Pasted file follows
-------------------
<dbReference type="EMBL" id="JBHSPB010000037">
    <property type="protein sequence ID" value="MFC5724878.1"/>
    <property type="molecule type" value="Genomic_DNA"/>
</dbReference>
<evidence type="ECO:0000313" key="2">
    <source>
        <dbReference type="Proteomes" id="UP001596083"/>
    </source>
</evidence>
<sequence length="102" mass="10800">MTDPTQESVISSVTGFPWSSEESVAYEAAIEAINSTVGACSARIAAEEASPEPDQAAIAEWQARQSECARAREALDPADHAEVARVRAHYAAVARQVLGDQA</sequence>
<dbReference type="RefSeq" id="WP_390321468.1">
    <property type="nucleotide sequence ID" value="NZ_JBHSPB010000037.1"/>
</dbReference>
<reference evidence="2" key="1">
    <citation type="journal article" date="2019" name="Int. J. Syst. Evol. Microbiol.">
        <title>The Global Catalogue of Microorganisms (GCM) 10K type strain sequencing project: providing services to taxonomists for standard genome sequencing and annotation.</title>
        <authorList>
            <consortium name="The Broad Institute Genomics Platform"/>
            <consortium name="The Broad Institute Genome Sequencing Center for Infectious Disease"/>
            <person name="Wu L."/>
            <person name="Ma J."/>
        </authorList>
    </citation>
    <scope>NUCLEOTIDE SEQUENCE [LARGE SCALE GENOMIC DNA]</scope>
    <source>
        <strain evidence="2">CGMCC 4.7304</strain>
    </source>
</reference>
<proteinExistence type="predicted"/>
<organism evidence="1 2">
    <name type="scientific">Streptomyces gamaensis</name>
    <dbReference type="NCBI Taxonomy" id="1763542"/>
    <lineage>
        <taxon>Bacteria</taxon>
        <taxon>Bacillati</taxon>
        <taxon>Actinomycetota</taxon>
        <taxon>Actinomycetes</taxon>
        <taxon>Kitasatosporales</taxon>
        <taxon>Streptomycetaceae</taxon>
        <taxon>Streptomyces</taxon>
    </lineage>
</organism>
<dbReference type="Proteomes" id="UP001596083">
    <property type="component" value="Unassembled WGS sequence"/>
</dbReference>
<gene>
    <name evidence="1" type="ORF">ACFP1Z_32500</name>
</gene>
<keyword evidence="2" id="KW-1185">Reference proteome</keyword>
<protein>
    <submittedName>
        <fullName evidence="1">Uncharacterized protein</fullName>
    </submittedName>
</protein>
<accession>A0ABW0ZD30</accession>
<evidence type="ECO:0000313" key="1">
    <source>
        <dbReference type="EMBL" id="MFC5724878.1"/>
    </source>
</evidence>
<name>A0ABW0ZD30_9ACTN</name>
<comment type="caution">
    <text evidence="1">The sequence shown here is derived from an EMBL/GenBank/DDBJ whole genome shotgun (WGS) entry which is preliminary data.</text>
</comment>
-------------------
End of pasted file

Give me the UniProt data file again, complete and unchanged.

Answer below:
<dbReference type="EMBL" id="JBHSPB010000037">
    <property type="protein sequence ID" value="MFC5724878.1"/>
    <property type="molecule type" value="Genomic_DNA"/>
</dbReference>
<evidence type="ECO:0000313" key="2">
    <source>
        <dbReference type="Proteomes" id="UP001596083"/>
    </source>
</evidence>
<sequence length="102" mass="10800">MTDPTQESVISSVTGFPWSSEESVAYEAAIEAINSTVGACSARIAAEEASPEPDQAAIAEWQARQSECARAREALDPADHAEVARVRAHYAAVARQVLGDQA</sequence>
<dbReference type="RefSeq" id="WP_390321468.1">
    <property type="nucleotide sequence ID" value="NZ_JBHSPB010000037.1"/>
</dbReference>
<reference evidence="2" key="1">
    <citation type="journal article" date="2019" name="Int. J. Syst. Evol. Microbiol.">
        <title>The Global Catalogue of Microorganisms (GCM) 10K type strain sequencing project: providing services to taxonomists for standard genome sequencing and annotation.</title>
        <authorList>
            <consortium name="The Broad Institute Genomics Platform"/>
            <consortium name="The Broad Institute Genome Sequencing Center for Infectious Disease"/>
            <person name="Wu L."/>
            <person name="Ma J."/>
        </authorList>
    </citation>
    <scope>NUCLEOTIDE SEQUENCE [LARGE SCALE GENOMIC DNA]</scope>
    <source>
        <strain evidence="2">CGMCC 4.7304</strain>
    </source>
</reference>
<proteinExistence type="predicted"/>
<organism evidence="1 2">
    <name type="scientific">Streptomyces gamaensis</name>
    <dbReference type="NCBI Taxonomy" id="1763542"/>
    <lineage>
        <taxon>Bacteria</taxon>
        <taxon>Bacillati</taxon>
        <taxon>Actinomycetota</taxon>
        <taxon>Actinomycetes</taxon>
        <taxon>Kitasatosporales</taxon>
        <taxon>Streptomycetaceae</taxon>
        <taxon>Streptomyces</taxon>
    </lineage>
</organism>
<dbReference type="Proteomes" id="UP001596083">
    <property type="component" value="Unassembled WGS sequence"/>
</dbReference>
<gene>
    <name evidence="1" type="ORF">ACFP1Z_32500</name>
</gene>
<keyword evidence="2" id="KW-1185">Reference proteome</keyword>
<protein>
    <submittedName>
        <fullName evidence="1">Uncharacterized protein</fullName>
    </submittedName>
</protein>
<accession>A0ABW0ZD30</accession>
<evidence type="ECO:0000313" key="1">
    <source>
        <dbReference type="EMBL" id="MFC5724878.1"/>
    </source>
</evidence>
<name>A0ABW0ZD30_9ACTN</name>
<comment type="caution">
    <text evidence="1">The sequence shown here is derived from an EMBL/GenBank/DDBJ whole genome shotgun (WGS) entry which is preliminary data.</text>
</comment>